The purpose of this analysis was to determine the impact on specific forms of neonatal morbidity and mortality by allowing women to opt for delivery by elective cesarean section at 39 weeks of gestation (EGA). According to the National Vital Statistics Reports, over 70% of deliveries in the U.S. annually are at gestational ages>or=39 weeks EGA. Estimating that over 4 million deliveries occur annually in the United States, this would yield approximately 3 million pregnancies wherein the woman may exercise her choice for either primary or repeat cesarean section at 39 weeks EGA or at the point when labor is established. A search was conducted using Ovid Medline spanning the past 10 years using the following key words: fetal trauma, shoulder dystocia, brachial plexus palsy, neonatal skull fracture, obstetrical trauma, traumatic delivery, intrauterine fetal demise, stillbirth, fetal demise, and neonatal encephalopathy. Using this search technique, over 2100 articles were identified. The abstracts were reviewed and pertinent articles were chosen for further consideration. The identified articles and their applicable references were obtained for inclusion in this review. Preference was given to publications on or after the year 2000 with the exception of classical or sentinel articles, which were included without regard to year of publication. Four major categories of neonatal morbidity and mortality are discussed: Shoulder dystocia: Accepting that we do not have a successful method for the prediction or prevention of shoulder dystocia, the question becomes, "What is the chance that a baby will sustain a permanent brachial plexus injury at delivery?" Additionally, is there a significant protective effect of cesarean section in reducing the risk of such injury? Currently, the occurrence rate of brachial plexus palsy at the time of vaginal delivery ranges from 0.047% to 0.6% and for cesarean section from 0.0042% to 0.095%. Using a composite estimate of the risk of 0.15% for vaginal deliveries and applying it to the 3 million deliveries>or=39 weeks EGA, approximately 4500 cases of brachial plexus palsy would occur. If only 15% of these injuries were permanent, 675 permanent brachial plexus palsies would occur annually. If the risk of permanent injury is 1 in 10,000 as reported by Chauhan, 300 permanent brachial plexus palsies would occur annually in the United States. The range then for permanent brachial plexus injury that could be avoided with cesarean section on request would appear to vary between 1 in 5000 and 1 in 10,000 vaginal births. Fetal trauma: The incidence of significant birth trauma varies from 0.2 to 1 to 2 per 1000 births. The use of sequential instruments, for example, vacuum followed by forceps or vice versa, is specifically associated with an unacceptably high injury rate. Intrapartum-related neonatal deaths of vertex singleton fetuses with birthweights>2500 g from traumatic cranial or cervical spine injury secondary to vacuum- or forceps-assisted vaginal delivery are still occurring. Overall, the frequency of significant fetal injury is significantly greater with vaginal delivery, especially operative vaginal delivery, than with cesarean section for the nonlaboring woman at 39 weeks EGA or near term when early labor has been established. Neonatal encephalopathy: The prevalence of moderate to severe neonatal encephalopathy is 3.8/1000 term live births with a neonatal fatality rate of 9.1%. In 4% to 10% of cases, the etiology appears to be pure intrapartum hypoxia. Intrapartum hypoxia superimposed on antepartum risk factors may account for up to 25% of the moderate to severe encephalopathies, according to one cohort. A paradox in the data thus far is that infants born to nonlaboring women delivered by cesarean section had an 83% reduction in the occurrence of moderate or severe encephalopathy. Considering a prevalence of moderate or severe neonatal encephalopathy of 0.38% and applying it to the 3 million deliveries occurring at >or=39 weeks EGA in the United States annually, 11,400 cases of moderate to severe encephalopathy would occur. The rate of encephalopathy observed in infants delivered by cesarean section would yield approximately 1938 cases. This net difference in moderate to severe encephalopathy would represent 9462 cases annually in the United States that could be prevented with elective cesarean section. Although cesarean delivery may be protective for the development of neonatal encephalopathy, to date it has not proven to be protective of long-term neurologic injury in the form of cerebral palsy with or without mental retardation and/or seizure disorders. Intrauterine fetal demise: Copper reported that the rate of stillbirth is consistent from 23 to 40 weeks EGA with about 5% of all stillbirths occurring at each week of gestation. Yudkin reported a rate of 0.6 stillbirths per 1000 live births from 33 to 39 weeks EGA. After 39 weeks EGA, a significant increase in the stillbirth rate was reported (1.9 per 1000 live births). Fretts reported on fetal deaths per 1000 live births from 37 to 41 weeks of gestational age, showing that the rate progressively increased from 1.3 to 4.6 with each week of gestation. It can be estimated that delivery at 39 weeks EGA would prevent 2 fetal deaths per 1000 living fetuses. This would translate into the prevention of as many as 6000 intrauterine fetal demises in the United States annually-an impact that far exceeds any other strategy implemented for stillbirth reduction thus far. It is reasonable to inform the pregnant woman of the risk of each of the above categories, in addition to counseling her regarding the potential risks of a cesarean section for the current and any subsequent pregnancies. The clinician's role should be to provide the best evidence-based counseling possible to the pregnant woman and to respect her autonomy and decision-making capabilities when considering route of delivery.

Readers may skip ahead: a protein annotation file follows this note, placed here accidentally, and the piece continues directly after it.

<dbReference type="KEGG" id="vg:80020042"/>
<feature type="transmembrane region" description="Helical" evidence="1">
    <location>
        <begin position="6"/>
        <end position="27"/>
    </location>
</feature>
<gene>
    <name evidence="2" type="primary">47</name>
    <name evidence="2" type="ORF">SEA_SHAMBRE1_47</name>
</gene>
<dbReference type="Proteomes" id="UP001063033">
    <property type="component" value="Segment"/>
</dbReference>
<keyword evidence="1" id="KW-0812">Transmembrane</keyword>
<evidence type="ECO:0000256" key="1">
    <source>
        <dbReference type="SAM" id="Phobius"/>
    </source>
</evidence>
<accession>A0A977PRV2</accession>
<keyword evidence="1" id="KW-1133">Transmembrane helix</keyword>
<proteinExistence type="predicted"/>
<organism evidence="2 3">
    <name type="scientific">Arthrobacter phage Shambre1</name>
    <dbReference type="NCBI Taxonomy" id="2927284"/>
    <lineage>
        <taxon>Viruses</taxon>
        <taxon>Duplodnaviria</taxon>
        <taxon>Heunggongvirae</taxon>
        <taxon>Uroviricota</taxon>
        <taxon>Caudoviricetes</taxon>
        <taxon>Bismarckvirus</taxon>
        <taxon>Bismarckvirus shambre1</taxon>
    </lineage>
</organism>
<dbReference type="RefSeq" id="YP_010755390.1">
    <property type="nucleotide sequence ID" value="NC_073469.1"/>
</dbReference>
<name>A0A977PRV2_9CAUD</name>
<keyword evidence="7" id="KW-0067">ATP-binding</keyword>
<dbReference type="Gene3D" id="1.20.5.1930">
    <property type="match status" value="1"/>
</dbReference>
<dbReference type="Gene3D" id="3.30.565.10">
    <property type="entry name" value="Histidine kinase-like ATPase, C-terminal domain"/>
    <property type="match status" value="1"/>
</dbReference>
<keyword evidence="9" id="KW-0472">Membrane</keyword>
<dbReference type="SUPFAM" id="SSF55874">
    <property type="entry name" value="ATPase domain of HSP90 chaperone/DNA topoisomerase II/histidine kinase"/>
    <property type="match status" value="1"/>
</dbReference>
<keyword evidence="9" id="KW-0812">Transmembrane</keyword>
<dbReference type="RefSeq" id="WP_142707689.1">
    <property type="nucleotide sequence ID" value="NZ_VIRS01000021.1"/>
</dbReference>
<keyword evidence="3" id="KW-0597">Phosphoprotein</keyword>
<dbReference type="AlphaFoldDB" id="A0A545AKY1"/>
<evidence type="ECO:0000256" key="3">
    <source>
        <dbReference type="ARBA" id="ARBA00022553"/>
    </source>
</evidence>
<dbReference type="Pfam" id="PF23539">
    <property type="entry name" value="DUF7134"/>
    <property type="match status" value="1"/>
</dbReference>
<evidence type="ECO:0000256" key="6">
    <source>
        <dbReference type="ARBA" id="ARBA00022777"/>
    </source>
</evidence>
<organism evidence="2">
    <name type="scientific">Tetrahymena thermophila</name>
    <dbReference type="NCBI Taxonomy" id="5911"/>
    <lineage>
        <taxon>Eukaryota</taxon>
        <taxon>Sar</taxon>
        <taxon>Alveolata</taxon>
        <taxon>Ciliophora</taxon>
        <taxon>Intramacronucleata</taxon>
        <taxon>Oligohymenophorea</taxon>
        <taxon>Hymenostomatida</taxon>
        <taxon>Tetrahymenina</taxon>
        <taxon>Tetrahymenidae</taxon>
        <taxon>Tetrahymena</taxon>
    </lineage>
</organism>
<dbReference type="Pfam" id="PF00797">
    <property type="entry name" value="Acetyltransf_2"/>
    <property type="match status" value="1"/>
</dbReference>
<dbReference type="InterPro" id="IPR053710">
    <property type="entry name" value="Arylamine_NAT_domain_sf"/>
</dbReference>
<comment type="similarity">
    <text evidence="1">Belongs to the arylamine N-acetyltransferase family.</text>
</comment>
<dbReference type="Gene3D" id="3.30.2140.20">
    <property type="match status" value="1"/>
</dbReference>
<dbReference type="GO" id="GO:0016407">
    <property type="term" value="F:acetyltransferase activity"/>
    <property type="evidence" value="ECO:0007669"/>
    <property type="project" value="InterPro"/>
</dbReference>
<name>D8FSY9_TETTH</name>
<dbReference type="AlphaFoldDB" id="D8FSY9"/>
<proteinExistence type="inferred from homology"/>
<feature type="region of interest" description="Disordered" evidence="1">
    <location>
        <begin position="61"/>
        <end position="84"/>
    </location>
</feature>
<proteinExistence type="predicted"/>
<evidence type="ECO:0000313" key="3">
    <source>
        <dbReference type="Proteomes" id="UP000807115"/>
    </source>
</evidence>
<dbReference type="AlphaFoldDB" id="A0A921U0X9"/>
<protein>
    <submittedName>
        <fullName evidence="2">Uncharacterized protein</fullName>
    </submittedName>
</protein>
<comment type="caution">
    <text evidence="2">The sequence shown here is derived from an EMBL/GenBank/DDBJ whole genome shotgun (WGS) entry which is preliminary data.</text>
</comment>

Article